A glimpse into the past
Published/Last edited or updated: 5th August, 2019
If there is one thing you should do while in Ipoh, it is to visit the Hakka Miner’s Club, set in the heart of the “Old City”.
The miner’s club was established on May 5, 1893 as a mens only club for Hakka tin miners. Within the club’s walls, miners could let their hair down. Smoking opium, gambling, and, as the museum put it “entertaining dancing girls’ were common.
In 1929 the club was rebuilt into the current structure. A substantial restoration was undertaken in 2013, creating the museum as it stands today. The museum opened in 2015.
The building is jammed with exhibits. These work to re-create not just how it must have appeared back in the day, but also to explain tin mining. Displays cover vices like opium smoking, prostitution and gambling, but also everyday activities. The rear of the ground floor includes a mock-up mining display, kitchen and street scene. It might sound a bit tacky, but the museum pulls it off well. The guiding throughout is professional and questions are encouraged—and well answered.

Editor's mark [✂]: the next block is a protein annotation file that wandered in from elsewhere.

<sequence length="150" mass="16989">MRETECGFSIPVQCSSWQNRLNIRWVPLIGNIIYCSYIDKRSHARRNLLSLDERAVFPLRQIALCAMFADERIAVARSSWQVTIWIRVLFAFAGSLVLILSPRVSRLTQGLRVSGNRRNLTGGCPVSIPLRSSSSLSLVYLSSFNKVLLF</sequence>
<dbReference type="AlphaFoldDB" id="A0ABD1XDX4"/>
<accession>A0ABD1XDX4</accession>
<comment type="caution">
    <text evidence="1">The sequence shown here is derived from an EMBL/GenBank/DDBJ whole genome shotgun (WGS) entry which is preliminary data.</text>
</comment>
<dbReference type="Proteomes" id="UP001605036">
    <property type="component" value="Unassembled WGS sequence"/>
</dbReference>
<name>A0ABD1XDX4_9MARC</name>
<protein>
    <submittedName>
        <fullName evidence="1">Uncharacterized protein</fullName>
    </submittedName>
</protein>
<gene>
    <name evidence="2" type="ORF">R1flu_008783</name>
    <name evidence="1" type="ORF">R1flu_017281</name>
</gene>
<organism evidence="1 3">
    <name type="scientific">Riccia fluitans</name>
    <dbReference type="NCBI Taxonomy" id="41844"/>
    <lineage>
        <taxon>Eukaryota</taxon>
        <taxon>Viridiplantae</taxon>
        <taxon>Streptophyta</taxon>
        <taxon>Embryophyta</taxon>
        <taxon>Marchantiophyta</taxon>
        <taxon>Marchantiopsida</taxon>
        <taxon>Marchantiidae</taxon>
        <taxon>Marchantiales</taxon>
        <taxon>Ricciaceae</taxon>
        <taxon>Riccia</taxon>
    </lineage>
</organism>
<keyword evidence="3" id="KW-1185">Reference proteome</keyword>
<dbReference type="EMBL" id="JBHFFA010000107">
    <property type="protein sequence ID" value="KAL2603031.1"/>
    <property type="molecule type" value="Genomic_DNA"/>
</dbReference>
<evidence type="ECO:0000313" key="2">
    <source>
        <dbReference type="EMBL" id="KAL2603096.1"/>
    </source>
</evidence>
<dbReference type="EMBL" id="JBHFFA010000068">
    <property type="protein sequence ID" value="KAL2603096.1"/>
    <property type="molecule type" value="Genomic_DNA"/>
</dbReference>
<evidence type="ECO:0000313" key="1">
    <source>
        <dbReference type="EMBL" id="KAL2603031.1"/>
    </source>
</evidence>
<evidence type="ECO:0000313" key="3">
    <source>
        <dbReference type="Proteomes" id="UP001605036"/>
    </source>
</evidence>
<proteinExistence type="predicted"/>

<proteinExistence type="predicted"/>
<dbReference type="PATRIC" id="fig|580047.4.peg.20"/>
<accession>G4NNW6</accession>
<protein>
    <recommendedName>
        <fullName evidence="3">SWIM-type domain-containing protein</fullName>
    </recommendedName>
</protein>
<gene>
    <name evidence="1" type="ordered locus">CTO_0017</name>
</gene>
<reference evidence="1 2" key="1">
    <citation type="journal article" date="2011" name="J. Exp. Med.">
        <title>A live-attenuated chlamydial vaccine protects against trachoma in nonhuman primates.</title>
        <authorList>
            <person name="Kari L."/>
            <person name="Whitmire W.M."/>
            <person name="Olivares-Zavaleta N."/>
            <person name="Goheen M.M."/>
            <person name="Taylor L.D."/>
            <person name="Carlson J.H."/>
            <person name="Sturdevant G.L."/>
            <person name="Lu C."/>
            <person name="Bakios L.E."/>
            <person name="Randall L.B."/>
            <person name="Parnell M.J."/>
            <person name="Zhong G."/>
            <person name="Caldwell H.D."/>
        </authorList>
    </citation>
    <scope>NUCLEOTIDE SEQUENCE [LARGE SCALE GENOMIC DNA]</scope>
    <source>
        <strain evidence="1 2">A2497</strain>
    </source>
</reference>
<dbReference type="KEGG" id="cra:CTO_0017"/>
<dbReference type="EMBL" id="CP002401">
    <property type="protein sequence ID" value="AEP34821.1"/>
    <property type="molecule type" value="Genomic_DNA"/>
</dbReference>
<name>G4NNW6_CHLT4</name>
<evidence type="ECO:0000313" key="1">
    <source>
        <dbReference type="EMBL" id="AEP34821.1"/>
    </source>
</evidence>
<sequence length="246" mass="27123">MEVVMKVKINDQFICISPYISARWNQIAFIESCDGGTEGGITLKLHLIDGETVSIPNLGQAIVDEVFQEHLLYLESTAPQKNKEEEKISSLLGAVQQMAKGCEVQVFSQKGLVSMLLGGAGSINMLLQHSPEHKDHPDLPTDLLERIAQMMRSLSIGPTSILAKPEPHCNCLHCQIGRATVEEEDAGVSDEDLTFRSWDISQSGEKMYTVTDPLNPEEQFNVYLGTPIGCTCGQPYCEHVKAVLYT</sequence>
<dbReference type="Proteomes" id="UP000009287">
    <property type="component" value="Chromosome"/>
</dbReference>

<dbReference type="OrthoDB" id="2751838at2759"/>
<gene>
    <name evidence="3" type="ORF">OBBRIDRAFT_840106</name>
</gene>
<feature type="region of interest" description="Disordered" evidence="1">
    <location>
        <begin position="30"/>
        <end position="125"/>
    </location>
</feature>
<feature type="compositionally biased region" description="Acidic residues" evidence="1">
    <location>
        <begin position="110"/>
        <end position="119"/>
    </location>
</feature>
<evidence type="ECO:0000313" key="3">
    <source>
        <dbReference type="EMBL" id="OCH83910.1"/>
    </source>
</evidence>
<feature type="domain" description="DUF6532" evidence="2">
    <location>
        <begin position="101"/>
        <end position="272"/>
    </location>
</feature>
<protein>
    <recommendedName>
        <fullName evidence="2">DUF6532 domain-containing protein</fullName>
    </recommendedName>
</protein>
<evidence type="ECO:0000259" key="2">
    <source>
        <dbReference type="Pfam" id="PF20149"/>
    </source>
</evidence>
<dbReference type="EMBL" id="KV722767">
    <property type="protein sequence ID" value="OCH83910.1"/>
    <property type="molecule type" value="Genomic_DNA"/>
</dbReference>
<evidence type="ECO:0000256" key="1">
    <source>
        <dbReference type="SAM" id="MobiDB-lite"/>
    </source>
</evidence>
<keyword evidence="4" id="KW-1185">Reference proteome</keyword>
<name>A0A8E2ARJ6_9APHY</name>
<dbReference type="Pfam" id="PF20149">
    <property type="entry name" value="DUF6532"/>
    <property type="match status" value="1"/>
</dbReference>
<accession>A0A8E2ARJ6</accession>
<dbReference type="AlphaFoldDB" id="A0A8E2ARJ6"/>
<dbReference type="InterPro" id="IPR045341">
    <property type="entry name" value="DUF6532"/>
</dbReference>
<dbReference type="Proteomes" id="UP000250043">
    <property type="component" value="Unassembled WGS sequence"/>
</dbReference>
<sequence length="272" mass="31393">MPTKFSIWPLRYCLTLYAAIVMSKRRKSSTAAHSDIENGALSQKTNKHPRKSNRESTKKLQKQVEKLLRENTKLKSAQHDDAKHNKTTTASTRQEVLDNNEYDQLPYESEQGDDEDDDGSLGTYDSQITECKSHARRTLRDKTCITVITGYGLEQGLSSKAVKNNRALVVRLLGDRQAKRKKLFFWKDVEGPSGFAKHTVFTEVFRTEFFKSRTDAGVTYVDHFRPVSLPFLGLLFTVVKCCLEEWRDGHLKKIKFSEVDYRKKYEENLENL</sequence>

The other attraction is the building itself. The building has been lovingly restored, obviously with a careful attention to detail. Guides explain the challenges of the restoration, even down to repairing a light fitting.
Tours run four times a day. You can book in advance online, or just show up 15 minutes beforehand and hope to get a place. While officially free, donations of 10 ringgit per person are suggested at the end of the tour. The tour take an hour.
Address: 3 Jl Bijeh Timah, Ipoh.
T: (05) 241 4541;
Coordinates (for GPS): 101º4'44.39" E, 4º35'46.51" N
See position in Apple or Google Maps: Apple Maps | Google Maps
Admission: Donation of 10 ringgit per person encouraged
Stuart McDonald co-founded Travelfish.org with Samantha Brown in 2004. He has lived in Thailand, Cambodia and Indonesia, where he worked as an under-paid, under-skilled language teacher, an embassy staffer, a newspaper web-site developer, freelancing and various other stuff. His favourite read is The Art of Travel by Alain de Botton.
These tours are provided by Travelfish partner GetYourGuide.